The id sets the short MA name.

Step 5 

maximum-meps number

Example:

RP/0/0/CPU0:router(config-cfm-dmn-svc)# maximum-meps 1000

(Optional) Configures the maximum number (2 to 8190) of MEPs across the network, which limits the number of peer MEPs recorded in the database.

Step 6 

log {ais|continuity-check errors|continuity-check mep changes|crosscheck errors|efd}

Example:
RP/0/0/CPU0:router(config-cfm-dmn-svc)# log 
continuity-check errors 

(Optional) Enables logging of certain types of events.

Step 7 

end

or

commit

Example:

RP/0/0/CPU0:router(config-cfm-dmn-svc)# commit

Saves configuration changes.

When you use the end command, the system prompts you to commit changes:

Uncommitted changes found, commit them before 
exiting(yes/no/cancel)? 
[cancel]:
 
        

Entering yes saves configuration changes to the running configuration file, exits the configuration session, and returns the router to EXEC mode.

Entering no exits the configuration session and returns the router to EXEC mode without committing the configuration changes.

Entering cancel leaves the router in the current configuration session without exiting or committing the configuration changes.

Use the commit command to save the configuration changes to the running configuration file and remain within the configuration session.

Configuring CFM MEPs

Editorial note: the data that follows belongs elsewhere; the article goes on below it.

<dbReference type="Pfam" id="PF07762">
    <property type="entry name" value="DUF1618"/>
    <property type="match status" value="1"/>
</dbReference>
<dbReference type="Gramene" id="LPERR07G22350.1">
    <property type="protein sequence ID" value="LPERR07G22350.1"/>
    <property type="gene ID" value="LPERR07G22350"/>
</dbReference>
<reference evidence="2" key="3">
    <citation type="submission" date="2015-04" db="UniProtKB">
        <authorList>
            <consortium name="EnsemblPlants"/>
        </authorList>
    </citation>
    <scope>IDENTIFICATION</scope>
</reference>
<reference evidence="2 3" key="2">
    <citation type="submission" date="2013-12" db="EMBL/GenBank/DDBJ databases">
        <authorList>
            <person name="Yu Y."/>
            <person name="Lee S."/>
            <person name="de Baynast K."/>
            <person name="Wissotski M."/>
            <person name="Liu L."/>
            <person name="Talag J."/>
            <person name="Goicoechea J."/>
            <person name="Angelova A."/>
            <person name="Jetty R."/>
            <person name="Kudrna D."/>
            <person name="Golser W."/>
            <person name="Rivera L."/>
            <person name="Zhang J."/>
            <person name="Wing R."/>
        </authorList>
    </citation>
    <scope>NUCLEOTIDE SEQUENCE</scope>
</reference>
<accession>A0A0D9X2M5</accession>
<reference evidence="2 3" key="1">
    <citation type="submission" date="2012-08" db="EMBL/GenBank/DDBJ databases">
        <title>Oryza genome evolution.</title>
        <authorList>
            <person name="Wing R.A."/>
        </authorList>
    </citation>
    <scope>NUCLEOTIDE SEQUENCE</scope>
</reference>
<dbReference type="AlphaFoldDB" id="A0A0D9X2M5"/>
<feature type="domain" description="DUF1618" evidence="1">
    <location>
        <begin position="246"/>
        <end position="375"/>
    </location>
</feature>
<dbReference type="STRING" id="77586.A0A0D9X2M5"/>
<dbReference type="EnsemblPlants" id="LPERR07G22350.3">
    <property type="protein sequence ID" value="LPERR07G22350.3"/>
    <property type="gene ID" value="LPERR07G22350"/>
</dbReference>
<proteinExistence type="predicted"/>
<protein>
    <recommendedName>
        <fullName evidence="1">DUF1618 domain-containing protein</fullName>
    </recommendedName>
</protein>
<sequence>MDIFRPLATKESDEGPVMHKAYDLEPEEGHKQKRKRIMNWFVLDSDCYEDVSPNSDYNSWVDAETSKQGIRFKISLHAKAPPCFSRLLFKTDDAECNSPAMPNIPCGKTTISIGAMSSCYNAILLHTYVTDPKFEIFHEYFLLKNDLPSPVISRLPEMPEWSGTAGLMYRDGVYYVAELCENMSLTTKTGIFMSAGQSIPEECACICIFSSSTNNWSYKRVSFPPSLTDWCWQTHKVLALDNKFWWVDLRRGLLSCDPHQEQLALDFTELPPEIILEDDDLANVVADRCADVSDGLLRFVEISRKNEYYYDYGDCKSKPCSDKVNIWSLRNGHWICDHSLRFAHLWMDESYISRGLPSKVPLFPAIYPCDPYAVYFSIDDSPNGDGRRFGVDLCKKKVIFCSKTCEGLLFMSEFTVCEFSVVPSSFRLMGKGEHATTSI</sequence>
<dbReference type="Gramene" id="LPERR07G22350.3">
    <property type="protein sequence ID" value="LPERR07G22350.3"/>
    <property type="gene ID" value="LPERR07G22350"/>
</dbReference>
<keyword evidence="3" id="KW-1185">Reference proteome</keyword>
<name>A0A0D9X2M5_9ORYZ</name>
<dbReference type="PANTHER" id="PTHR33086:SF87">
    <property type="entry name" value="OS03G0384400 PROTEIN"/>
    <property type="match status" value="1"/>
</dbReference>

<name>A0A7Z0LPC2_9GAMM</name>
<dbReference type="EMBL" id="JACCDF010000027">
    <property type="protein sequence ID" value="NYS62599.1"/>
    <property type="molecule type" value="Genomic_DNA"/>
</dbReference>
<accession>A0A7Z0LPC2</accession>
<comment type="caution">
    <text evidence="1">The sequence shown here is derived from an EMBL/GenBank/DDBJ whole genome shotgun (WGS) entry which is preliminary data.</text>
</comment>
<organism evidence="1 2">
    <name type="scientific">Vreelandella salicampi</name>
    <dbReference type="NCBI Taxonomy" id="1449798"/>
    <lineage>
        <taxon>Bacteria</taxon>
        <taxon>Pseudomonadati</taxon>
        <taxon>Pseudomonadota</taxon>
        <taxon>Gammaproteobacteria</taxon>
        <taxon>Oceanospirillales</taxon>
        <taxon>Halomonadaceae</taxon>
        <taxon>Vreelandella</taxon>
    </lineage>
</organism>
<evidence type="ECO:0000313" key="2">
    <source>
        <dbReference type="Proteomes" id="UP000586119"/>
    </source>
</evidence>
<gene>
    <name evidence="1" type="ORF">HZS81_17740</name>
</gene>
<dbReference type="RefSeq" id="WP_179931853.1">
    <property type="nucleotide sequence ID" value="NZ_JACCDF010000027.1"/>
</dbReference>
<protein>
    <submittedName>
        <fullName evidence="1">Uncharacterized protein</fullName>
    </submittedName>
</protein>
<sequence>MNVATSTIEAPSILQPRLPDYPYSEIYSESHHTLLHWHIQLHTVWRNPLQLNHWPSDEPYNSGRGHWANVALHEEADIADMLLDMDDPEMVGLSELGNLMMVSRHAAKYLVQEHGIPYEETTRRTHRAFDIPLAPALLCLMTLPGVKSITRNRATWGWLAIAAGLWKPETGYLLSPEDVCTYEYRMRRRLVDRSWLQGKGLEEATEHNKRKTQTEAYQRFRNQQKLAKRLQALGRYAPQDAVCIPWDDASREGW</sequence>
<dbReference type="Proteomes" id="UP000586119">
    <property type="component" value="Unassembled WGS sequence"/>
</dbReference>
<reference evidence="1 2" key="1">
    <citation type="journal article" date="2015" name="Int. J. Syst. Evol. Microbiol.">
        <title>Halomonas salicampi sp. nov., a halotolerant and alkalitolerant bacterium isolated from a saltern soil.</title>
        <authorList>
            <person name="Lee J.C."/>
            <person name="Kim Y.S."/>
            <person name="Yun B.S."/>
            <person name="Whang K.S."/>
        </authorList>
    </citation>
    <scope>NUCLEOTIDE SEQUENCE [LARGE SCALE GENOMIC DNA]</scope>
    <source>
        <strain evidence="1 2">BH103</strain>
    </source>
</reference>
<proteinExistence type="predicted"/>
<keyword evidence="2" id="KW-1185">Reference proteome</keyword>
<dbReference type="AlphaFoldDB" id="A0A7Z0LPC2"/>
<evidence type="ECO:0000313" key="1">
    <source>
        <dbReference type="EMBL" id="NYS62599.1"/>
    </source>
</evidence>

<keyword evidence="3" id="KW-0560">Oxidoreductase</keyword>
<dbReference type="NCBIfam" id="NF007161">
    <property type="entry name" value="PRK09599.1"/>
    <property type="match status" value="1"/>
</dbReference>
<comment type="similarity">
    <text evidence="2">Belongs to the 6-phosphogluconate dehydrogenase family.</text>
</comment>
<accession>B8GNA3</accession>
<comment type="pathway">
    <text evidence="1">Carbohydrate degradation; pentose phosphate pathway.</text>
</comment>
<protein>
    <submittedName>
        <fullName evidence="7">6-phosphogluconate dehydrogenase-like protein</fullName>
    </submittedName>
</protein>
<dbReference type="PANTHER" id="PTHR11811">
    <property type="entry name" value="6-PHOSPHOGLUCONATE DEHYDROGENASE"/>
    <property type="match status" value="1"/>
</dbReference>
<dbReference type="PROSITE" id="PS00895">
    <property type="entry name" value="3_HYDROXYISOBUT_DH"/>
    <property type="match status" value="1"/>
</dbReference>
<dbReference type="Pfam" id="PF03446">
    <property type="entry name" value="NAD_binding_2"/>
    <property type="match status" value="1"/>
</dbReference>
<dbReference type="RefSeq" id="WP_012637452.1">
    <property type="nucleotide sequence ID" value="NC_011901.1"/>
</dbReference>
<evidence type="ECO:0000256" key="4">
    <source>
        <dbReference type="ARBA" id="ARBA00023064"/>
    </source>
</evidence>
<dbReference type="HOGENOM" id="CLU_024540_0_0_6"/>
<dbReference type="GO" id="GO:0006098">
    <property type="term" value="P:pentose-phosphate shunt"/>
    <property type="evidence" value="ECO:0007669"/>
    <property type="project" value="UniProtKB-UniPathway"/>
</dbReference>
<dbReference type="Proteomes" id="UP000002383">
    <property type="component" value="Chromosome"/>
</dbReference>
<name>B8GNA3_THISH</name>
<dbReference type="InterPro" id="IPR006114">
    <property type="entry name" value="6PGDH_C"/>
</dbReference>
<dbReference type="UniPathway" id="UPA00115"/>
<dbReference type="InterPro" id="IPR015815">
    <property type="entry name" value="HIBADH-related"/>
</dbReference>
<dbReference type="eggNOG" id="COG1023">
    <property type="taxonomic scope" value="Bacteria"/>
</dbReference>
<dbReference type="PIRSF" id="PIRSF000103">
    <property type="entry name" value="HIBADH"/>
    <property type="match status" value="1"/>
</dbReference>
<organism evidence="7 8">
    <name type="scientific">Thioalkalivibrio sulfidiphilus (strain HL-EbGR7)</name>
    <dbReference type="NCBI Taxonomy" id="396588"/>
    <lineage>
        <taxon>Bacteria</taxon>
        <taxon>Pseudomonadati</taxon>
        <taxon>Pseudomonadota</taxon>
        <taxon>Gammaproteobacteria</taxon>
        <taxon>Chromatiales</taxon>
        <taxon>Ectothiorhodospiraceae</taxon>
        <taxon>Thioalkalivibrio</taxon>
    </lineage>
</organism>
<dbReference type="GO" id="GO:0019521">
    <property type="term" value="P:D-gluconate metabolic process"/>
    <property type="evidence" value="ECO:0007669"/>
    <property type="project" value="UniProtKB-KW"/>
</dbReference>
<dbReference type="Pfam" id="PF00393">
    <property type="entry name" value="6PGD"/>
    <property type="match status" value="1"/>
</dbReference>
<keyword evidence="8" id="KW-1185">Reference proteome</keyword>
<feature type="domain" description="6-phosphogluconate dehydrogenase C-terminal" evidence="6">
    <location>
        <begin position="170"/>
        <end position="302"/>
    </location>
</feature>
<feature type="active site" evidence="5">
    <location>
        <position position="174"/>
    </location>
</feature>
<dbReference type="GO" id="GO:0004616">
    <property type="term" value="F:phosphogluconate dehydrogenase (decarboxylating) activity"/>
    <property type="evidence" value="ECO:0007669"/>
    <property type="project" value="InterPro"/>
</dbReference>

When you configure CFM MEPs, consider the following guidelines:

Up to 16 MEPs are supported per interface (8 up MEPs and 8 down MEPs) or up to 15 MPs (7 up MEPs, 7 down MEPs, and 1 MIP).

Up to 2000 maintenance points are supported per card.

Up to 3000 maintenance points are supported per system.

CFM maintenance points can be created on the following interface types:

Attachment circuit (AC) Layer 2 interfaces and Layer 3 interfaces.

Up MEPs can be configured on an AC interface, receiving messages to and from a pseudowire.

Down MEPs can be configured on an AC or L3 interface, receiving and sending messages to and from an Ethernet interface.

L3 interfaces can only support down MEPs.

MIPs are only supported on an AC interface.

Both up and down MEPs (and MIPs) can be configured on the same interface. They can be at the same or different levels.

Restrictions

When you configure MEPs, consider the following restrictions:

Up MEPs are not supported on Layer 3 interfaces.

MEPs are not supported on Layer 2 bundle interfaces or bundle member interfaces.

Up MEPs and MIPs are not supported on Virtual Private Wire Service (VPWS) cross-connects over Layer 2 Tunneling Protocol Version 3 (L2TPv3). Only VPWS cross-connects over an Any-Transport over MPLS (AToM) core are supported.

SUMMARY STEPS

1. config

2. ethernet cfm

3. mep domain domain-name service service-name mep-id id-number

4. cos cos